China faces an economic crisis, with a government deficit of more than $6 billion, 20 million people unemployed and 100 million not getting enough to eat, according to a speech reportedly being circulated within the Communist Part.
Analysts here say they consider the statistics in the speech, reported today in the independent Hong Kong newspaper Ming Pao, authentic although they have not been officially confirmed. An analysis of the Chinese economy just completed by foreign experts here concludes that Chinese agricultural production has increased only 0.7 percent annually in the last three years, lagging behind population growth.
"China has a poor economic base. The sabotage done to the state's economy by the Gang of Four cannot be repaired in a short time," Ming Pao quoted Chinese Vice Premier Li Xian-nian as saying in a speech at April's central work conference in Peking.
The speech indicated that China would have to continue to rely on large imports of grain, much of which recently has come from the United States. It also would have to delay some ambitious industrial projects because of their serious drain on government finances, according to the report, from China's senior economic official, party Vice Chairman Chen Yun.
The April work conference met to try to work out a new, more modest economic plan that could be approved by the National People's Congress, China's parliament, which is to convene Monday.
The Chinese Communists have indicated clearly in their official press their desire to husband their resources by shutting down plants that have not been profitable and by delaying or refinancing enterprises involving borrowing abroad, such as a$500 million deal to build several Intercontinental hotels and a Japanese-financed plan for construction of a steel plant near Shanghai.
Ming Pao said the statements were gathered by a reader who recently visited Peking, Shanghai and Canton. The newspaper takes an independent but sympathetic stance toward the Peking government and in the past has disclosed other internal party documents whose authenticity eventually has been confirmed.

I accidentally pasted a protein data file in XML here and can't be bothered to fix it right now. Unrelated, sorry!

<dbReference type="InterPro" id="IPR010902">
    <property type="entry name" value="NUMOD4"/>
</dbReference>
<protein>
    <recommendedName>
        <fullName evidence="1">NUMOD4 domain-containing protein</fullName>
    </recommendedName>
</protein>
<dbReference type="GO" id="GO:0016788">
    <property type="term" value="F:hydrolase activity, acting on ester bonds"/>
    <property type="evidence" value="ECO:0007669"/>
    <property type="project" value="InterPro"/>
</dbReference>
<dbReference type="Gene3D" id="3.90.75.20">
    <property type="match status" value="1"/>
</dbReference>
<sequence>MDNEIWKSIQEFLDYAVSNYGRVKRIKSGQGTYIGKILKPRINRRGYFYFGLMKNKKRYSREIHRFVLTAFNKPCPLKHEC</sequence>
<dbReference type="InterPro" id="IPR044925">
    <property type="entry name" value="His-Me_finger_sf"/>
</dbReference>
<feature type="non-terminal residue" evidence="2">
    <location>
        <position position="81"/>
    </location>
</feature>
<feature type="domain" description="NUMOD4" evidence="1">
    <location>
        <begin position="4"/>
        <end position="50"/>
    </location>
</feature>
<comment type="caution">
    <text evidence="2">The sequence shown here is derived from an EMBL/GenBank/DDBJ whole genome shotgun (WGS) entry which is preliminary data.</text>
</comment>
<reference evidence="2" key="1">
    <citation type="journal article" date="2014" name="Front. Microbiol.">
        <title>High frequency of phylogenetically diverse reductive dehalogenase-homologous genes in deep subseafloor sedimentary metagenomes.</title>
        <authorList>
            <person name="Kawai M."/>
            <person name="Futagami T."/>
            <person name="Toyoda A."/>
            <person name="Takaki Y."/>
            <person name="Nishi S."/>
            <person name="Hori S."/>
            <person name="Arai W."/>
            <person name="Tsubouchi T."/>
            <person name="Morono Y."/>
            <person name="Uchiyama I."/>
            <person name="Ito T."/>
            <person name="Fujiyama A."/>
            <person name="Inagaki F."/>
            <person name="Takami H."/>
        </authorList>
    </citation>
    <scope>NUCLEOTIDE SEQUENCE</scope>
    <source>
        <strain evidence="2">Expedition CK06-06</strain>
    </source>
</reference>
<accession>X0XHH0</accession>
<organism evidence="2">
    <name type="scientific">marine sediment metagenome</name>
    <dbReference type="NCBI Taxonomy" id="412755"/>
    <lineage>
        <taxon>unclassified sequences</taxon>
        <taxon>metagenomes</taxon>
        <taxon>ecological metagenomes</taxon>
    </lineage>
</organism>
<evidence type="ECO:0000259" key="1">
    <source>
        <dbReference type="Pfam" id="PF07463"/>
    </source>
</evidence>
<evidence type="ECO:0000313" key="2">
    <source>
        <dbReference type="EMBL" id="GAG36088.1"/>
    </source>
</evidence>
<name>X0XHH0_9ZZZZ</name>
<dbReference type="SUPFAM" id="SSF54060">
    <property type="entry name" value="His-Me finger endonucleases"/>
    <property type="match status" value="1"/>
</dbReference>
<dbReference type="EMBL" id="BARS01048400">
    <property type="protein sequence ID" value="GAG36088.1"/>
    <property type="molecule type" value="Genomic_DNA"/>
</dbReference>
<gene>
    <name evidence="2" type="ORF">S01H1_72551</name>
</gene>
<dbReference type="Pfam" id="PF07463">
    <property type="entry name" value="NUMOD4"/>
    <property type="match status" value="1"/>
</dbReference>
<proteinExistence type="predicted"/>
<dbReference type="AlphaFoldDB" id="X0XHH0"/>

A deficit of $6 billion and unemployment of 20 million, compared to other nations with only a fraction of China's population, does not appear large.But Communist officials in the past have prided themselves on operating a debt-free socialist system that provides work for everyone.
In his speech, Li reportedly said that some government departments would have to cut their spending by a third and that more money would be used to increase farm production.
According to the report, the $6 billion government deficit grew out of massive new investments and payments to workers and former disgraced officials over the last two years. These payments included lavish bonuses and rewards to workers, which recent press reports say went to too many people.
They also included a 1977 wage increase for about 60 percent of workers and office staff, back wages to officials who had been purged unjustly and reimbursements to capitalists and others who had property illegally confiscated during the Cultural Revolution and other times when the government was under radical control.
Ming Pao quoted Li as telling the work conference that "China is facing an economic crisis. . . . Food grain is so insufficient that 100 million people in the country have not got enough food."
He reportedly said the monthly grain ration of about 40 pounds is not sufficient for people doing heavy labor with little nonstaple food, like meat and vegetables.
"The people are unsatisfied," he was quoted as saying. "We Communists are even more unsatisfied."
The Ming Pao report did not say if the 20 million unemployment figure referred just to urban areas, with a total population of about 200 million, or to agricultural areas as well, where about 800 million people live. In the past, Chinese officials have not appeared to calculate unemployment in the countryside, since most people receive harvest shares. The official press recently has complained, however, of overabundance of rural labor, leading to such abuses as men pulling plows.
Li was quoted as saying, "There are many graduates from schools to assign to jobs every year. We will have 2 or 3 million more jobless people in 1985 if the economic situation does not improve."
A recent analysis of the economy by foreign experts here says grain and total agricultural production improved last year, but not enough to make up substantially for disastrous years in 1976 and 1977.
The figures, based on partial Chinese statistics and conversations with Chinese officials, say total food production dropped by 1.5 percent in 1976, then increased by 1 percent in 1977 and 2.5 percent in 1978. Grain production did better, but poor production of oils, meat and other non-grain foods pulled down the total figure.
The New China News Agency reported today that peasant income, not counting private plots, rose 13 percent in 1978. Analysts said the report seemed designed to bolster the view of Vice Premier Deng Xiaoping that paying peasants more for grain will increase their bank accounts and give the government more money for needed investment than it would get if it accumulated capital through virtual confiscation of grain.